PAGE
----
Showing items filed under “The Rev. Alina Williams”

What is Redemption

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As a seminary student at Perkins School of Theology at SMU, I valued my time sitting in any class that Roy L. Heller taught. Dr. Heller was my Hebrew professor and my Old Testament professor; and I still enjoy hearing him teach at Church of the Transfiguration on Sunday mornings. I remember one day in particular, sitting in his class, hearing him describe the Hebrew word go’el, the word we translate into English as “redeemer.” The light he shed on the subject was overwhelming and offered me an understanding of redemption that I never really grasped before.

Typically, when I think of redeeming something, I think of coupons or even Groupons. When I was a kid, I thought of redeeming the hundreds of tickets I’d “won” at places like Chuck E. Cheese or Dave and Busters; of course, the prizes I redeemed my tickets for were never as valuable as the money I’d spent winning them in the arcades. And my husband will attest to my love for sales and coupons. I make every effort not to buy something at a regular price, unless we are in dire need of the item.

But that kind of “redeeming” isn’t exactly what comes to mind within the walls of a church or the confines of the biblical narrative. “My Redeemer” and “The Redeemer” appear throughout the Old Testament in the Torah, the Psalms, the Prophets, and other Wisdom literature. In the prophet Isaiah (59:20), we hear that God will redeem those who are repentant. But when we turn to the New Testament, when we look more deeply into the scriptures of the Christian faith, we find… Jesus. Throughout the New Testament we find many references to Jesus as the One who redeems us from slavery to sin, the law, the power of Satan, judgment that is to come, and death; we mostly find these references in the Epistles.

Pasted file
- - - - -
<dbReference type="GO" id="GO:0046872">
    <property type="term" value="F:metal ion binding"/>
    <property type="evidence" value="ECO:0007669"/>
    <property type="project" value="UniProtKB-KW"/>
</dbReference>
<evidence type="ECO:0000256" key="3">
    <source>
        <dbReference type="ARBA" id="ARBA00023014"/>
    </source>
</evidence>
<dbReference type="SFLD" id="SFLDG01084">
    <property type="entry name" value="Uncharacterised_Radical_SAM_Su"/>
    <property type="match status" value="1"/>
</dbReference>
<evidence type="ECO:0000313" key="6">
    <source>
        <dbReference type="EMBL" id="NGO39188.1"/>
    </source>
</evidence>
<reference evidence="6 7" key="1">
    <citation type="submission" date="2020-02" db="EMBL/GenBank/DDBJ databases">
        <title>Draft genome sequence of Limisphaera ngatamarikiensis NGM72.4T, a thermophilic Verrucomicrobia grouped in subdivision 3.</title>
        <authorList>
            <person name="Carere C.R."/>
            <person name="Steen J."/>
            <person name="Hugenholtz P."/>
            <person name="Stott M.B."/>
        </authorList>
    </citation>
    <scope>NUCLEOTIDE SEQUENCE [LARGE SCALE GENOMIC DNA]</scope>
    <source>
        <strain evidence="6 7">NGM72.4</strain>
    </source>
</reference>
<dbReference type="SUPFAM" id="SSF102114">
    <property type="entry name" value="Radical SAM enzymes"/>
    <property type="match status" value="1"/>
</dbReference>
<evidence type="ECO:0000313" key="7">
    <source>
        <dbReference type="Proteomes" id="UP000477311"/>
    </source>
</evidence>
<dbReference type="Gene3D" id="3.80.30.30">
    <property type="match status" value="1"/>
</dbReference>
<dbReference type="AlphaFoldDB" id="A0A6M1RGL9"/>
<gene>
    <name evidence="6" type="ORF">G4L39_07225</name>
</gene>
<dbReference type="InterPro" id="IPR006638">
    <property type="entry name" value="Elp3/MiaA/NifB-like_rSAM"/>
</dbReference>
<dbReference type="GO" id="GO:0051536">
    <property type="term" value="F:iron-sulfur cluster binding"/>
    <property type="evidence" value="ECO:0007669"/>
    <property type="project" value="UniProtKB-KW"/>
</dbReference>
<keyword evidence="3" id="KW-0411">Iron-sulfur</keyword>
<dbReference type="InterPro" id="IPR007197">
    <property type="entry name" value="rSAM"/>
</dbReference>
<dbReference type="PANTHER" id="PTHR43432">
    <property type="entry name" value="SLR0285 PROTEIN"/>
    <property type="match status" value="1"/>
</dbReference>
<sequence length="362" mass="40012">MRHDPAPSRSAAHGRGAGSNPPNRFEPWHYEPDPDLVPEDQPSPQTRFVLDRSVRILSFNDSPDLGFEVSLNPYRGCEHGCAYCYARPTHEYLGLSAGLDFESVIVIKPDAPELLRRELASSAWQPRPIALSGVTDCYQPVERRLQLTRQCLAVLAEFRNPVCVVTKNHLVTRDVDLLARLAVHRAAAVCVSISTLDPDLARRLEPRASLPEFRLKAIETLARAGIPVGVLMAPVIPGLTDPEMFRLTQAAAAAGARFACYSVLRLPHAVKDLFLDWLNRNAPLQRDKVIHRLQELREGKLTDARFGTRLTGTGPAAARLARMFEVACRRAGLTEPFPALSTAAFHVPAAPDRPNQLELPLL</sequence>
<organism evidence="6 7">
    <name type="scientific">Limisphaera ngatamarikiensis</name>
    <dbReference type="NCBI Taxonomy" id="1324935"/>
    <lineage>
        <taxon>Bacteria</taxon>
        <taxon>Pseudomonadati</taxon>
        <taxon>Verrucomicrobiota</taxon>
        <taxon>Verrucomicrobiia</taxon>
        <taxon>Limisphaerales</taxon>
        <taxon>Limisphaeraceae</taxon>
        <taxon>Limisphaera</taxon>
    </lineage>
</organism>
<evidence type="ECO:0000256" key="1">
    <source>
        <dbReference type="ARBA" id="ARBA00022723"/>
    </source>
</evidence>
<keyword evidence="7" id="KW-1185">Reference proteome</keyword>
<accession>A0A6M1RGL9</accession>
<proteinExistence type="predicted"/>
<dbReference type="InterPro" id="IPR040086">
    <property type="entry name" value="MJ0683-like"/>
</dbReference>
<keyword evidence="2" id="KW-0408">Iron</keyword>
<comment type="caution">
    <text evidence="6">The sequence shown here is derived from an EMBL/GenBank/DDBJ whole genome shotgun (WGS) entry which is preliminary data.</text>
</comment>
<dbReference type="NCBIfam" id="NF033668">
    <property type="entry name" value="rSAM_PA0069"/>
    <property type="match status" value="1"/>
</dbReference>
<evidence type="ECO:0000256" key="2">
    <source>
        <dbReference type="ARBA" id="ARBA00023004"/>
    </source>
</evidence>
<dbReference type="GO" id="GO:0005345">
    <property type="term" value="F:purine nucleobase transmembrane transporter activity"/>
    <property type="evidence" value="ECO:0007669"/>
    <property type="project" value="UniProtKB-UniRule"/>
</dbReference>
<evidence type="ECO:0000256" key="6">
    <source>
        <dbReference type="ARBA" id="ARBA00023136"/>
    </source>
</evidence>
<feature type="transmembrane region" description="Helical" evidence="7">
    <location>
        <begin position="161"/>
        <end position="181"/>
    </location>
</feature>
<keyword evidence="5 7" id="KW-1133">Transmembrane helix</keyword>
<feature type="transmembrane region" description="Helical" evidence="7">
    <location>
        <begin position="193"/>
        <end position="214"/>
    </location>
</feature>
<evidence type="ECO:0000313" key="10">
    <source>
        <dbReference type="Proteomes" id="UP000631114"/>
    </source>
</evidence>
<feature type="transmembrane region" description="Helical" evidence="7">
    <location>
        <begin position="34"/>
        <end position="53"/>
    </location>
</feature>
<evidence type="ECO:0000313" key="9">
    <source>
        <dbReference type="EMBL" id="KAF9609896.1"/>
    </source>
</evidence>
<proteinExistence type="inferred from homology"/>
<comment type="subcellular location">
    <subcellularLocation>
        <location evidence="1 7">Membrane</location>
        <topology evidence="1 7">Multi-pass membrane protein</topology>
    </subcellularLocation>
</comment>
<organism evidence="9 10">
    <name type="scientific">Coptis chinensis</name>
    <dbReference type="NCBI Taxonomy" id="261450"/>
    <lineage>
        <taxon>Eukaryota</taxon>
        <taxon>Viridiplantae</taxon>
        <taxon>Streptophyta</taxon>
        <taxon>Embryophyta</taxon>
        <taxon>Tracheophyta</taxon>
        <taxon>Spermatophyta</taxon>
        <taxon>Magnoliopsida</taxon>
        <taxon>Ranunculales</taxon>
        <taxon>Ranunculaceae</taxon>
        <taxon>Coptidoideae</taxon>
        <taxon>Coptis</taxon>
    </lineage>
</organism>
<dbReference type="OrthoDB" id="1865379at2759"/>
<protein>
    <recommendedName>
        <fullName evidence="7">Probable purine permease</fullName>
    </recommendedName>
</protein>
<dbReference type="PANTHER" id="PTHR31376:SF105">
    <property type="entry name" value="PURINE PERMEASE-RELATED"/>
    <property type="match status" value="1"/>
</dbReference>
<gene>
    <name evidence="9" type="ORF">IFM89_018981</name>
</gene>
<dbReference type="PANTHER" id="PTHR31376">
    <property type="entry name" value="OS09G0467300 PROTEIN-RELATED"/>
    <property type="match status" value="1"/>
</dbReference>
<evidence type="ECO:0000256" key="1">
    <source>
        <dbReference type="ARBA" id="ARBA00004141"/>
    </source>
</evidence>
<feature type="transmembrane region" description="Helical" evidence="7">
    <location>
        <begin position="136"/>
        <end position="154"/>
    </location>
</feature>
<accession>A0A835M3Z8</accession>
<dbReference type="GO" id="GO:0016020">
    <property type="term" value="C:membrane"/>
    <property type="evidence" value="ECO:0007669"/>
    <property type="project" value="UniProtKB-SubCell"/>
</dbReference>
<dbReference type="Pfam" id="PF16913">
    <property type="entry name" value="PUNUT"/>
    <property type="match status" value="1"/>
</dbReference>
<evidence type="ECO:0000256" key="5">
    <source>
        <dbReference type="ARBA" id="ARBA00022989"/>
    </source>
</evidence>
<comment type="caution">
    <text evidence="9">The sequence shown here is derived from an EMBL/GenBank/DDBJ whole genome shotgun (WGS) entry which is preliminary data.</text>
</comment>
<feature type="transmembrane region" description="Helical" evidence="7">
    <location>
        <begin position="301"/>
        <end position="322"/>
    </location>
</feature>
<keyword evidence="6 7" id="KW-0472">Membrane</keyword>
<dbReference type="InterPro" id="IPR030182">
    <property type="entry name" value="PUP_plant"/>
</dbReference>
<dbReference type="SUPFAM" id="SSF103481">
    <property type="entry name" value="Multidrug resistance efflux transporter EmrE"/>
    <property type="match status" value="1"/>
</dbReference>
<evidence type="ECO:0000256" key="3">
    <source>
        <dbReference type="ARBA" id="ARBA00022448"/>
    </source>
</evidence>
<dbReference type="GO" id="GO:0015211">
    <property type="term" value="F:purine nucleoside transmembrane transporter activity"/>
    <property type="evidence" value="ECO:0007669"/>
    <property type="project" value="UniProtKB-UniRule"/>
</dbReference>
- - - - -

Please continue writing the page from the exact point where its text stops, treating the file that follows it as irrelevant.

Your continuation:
What we do find in the Gospels is not much talk about “redeemer” but more talk about “ransom.” In order to truly understand this idea, we must return to the Hebrew word go’el. In the Hebrew, a redeemer is one who does the righteous deed for a near relative. For example, a redeemer would purchase a field that was sold in a time of need because a relative had fallen into debt; a redeemer would purchase an Israelite slave who had sold himself into slavery in a time of need or poverty, in order to set him free. Often, a redemption price is also called a ransom. Dr. Heller described this in a contemporary example: suppose you are at a restaurant and you can’t pay your bill, so the manager requires you to wash dishes in the back until you are able to pay your bill; thankfully, a relative happens by the restaurant, realizes that you’re working in the back, pays your bill and relieves you of your required service.

Redeeming is so much bigger than just trading in a coupon for a discount or turning in some tickets for a prize. Redeeming is the kind of work that demands great sacrifice for nothing in return; it requires love beyond all measure; and it mandates that the one who redeems is responsible for the one who is redeemed, both the wrongs done to him and the wrongs done by him. And so, God is the redeemer of Israel in the Old Testament—both responsible for saving Israel when it is in trouble and saving Israel from itself. For us, Jesus is the primary figure of redemption: he saves us from ourselves and he saves us for himself.